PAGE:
Local Cafe
1514 E Olive Way, 328-2282
11 am-3 pm, 5-10 pm Tues-Fri; 9 am-3 pm Sat-Sun; coffee only from 7 am Tues-Fri; from 9 am Sat-Sun.

Red Line Cafe
1525 E Olive Way, 328-9559
Mon-Fri 6 am-10 pm; Sat-Sun 7 am-10 pm.

Some businesses seem to exist in a glacial timeframe as the world around them zips and buzzes by. So it was with the Green Cat Cafe on Olive Way. The hippy hangout was dishing out granola and soy milk when I first moved to Seattle in 1993, and there still when I moved back four years ago. So I was a little shocked a month or two ago when the Green Cat ceased to be the Green Cat and reemerged as Local Cafe. Across the street, I was less surprised to see a new incarnation of a restaurant space that has so far only distinguished itself for its constant state of flux. I like to call it the Flaming Hamburger Mary Bar, after all of its known identities. Now it's the Red Line, and it's trying to beat the curse by not trying to be too much--an approach I always appreciate. I don't know what's happening on Olive Way, but the change is contagious. Even the bar that was Jack's Roadhouse for a second after being the Detour has now switched over to an Irish format. (Andrew and I tried, but failed, to get food there.)

Olive Way's sharp diagonal and steep pitch makes for funny-shaped spaces, and Red Line's multitiered wedge is no exception. Inside there's lots of butternut Formica, a coffee bar, and a pizza-style oven. If you order a hot sandwich, it will go through a frivolous and exciting trip to the oven, where it is placed in a brightly enameled pan and pressed with a mini anvil-like weight. Could this all be done with a panini press? Yes. Would it be nearly as fun? I doubt it. Thus pressed, my proscuitto and fig sandwich ($6.75) was good in conceit, with its thinly sliced ham and fontina cheese offset by sweet fig spread, but in truth I think I'd like this sandwich better cold, and with more fig goo. There was also a hot chicken sandwich ($6.50)--with cheese and onions and peppers--that was agreeable in a mild way, just like the herby potato salad and the multicolored coleslaw offered as sides. Despite the appeal of the sandwich oven, the cold sandwiches like house roasted beef ($6.50) on dark bread with arugula and horseradish cream (next time more, please!) or the herby tuna-salad sandwich with optional potato chips inside ($5.95) somehow worked better. And then there was a basket of potato chips matched with a cold, gooey sour-cream dip with real caramelized onions, not dehydrated Lipton's imposters. It was a lay-up of a dish, but made me think this funny little cafeteria is up to something good ($2.25).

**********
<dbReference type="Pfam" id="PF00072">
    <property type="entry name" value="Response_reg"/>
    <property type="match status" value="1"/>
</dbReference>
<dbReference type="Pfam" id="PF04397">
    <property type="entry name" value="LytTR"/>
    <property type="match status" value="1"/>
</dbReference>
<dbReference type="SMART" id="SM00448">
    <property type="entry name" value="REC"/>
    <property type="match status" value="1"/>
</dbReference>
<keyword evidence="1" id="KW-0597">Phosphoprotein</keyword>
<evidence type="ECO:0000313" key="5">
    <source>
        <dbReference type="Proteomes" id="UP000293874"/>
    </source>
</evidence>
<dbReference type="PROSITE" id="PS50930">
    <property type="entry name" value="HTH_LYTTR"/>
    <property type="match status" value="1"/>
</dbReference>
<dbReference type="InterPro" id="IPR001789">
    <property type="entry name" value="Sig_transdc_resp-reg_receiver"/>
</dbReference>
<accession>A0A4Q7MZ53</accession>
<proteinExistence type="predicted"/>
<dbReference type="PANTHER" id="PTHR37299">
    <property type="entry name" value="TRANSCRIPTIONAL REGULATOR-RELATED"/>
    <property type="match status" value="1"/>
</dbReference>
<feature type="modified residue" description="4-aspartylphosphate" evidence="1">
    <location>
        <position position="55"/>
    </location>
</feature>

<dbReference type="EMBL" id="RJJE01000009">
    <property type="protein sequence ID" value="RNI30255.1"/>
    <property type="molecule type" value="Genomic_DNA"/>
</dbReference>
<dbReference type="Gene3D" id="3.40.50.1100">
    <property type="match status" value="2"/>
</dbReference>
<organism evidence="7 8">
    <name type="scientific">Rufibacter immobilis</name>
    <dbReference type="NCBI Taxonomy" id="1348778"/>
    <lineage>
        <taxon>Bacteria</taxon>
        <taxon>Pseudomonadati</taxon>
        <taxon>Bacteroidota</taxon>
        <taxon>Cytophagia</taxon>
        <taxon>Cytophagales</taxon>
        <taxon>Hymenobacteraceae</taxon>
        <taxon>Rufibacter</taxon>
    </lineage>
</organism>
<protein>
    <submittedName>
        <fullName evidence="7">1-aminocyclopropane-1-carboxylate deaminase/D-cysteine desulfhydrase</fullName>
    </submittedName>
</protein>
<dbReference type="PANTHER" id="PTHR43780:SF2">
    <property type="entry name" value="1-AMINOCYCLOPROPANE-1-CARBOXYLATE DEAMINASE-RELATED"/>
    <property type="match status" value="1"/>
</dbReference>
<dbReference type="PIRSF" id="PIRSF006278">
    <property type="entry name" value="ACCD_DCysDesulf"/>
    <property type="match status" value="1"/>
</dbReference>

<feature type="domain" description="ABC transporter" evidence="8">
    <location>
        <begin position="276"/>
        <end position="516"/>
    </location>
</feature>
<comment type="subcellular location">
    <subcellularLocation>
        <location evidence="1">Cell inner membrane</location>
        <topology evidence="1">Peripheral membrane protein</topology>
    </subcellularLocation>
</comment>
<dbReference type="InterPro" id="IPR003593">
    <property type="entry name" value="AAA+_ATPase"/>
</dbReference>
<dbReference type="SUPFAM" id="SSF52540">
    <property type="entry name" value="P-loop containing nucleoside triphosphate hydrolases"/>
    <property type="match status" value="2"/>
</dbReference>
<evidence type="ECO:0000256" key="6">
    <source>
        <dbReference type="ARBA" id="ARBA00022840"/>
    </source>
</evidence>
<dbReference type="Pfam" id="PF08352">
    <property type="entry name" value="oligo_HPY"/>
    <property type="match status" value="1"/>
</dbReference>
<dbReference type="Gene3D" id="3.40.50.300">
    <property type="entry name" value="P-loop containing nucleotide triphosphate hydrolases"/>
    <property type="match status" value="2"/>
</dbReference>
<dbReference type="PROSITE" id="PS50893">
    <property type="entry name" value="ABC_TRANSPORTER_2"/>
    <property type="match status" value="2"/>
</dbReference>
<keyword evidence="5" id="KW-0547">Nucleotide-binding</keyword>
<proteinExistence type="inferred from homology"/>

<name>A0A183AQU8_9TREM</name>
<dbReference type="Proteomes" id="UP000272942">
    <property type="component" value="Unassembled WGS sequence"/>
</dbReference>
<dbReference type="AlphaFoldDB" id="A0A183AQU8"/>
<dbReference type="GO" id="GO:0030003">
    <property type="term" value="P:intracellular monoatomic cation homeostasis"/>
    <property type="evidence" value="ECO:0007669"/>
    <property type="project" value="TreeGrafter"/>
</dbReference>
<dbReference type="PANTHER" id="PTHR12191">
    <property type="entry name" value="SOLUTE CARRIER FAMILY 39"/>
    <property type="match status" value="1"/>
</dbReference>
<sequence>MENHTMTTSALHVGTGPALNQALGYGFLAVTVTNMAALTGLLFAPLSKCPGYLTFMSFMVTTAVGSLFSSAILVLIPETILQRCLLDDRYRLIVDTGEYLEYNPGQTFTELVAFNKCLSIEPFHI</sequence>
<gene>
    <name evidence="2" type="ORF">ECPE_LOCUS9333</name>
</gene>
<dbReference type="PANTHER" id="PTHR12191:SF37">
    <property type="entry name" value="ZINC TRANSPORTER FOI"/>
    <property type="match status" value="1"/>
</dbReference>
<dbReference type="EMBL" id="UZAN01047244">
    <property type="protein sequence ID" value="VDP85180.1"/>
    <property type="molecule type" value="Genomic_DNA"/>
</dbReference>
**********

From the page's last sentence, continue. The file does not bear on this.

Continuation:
I don't know how long it took to scrub the grime from 10,000 tofu scrambles off the wall, but Local's Cafe's aesthetic is now smartly whitewashed, with bare wood floors, bulky proletarian chairs, and big bowls of fruit instead of flowers. The onion dip might have gotten me at Red Line, but Local tapped into my id with their meatloaf. Sure, their onion- and herb-rich loaf is available hot at dinner (alongside other appealing staples like steamed mussels and roast chicken), but we all know that meatloaf is at its best cold in a sandwich ($ 7.95). Throwing on some homemade Dijon mayonnaise doesn't hurt either. Sure, I'd rather see the meatloaf between two squishy pieces of white bread rather than an ambitious baguette that kept squeezing the meat out, but I'll keep quiet if the meatloaf stays good. Though it was embellished with a good crust and fresh corn and carrots, another lunch option, chicken pot pie ($7.95), somehow lacked the creamy indulgence that a pot pie needs in this world. Fortunately, dessert brought some real indulgence when an upside-down plum cake arrived still warm and coated in brown sugar caramel, next to a cold, vulnerable dollop of créme fra--che whipped cream ($6.50). Just to crank up the charm, Local offers up free homebaked goodies almost as cute as the mismatched flea-market plates they're served on--a biscuit arrived beside a bowl of tomato chanterelle soup ($5.50) and a couple of lemon sugar cookies with the check.

So should any more Olive Way restaurants be opening soon (watch out Sturteville Antiques!), you have uncovered the keys to my heart, at least while I'm still pregnant: onion dip, meatloaf, and unexpected pastries.

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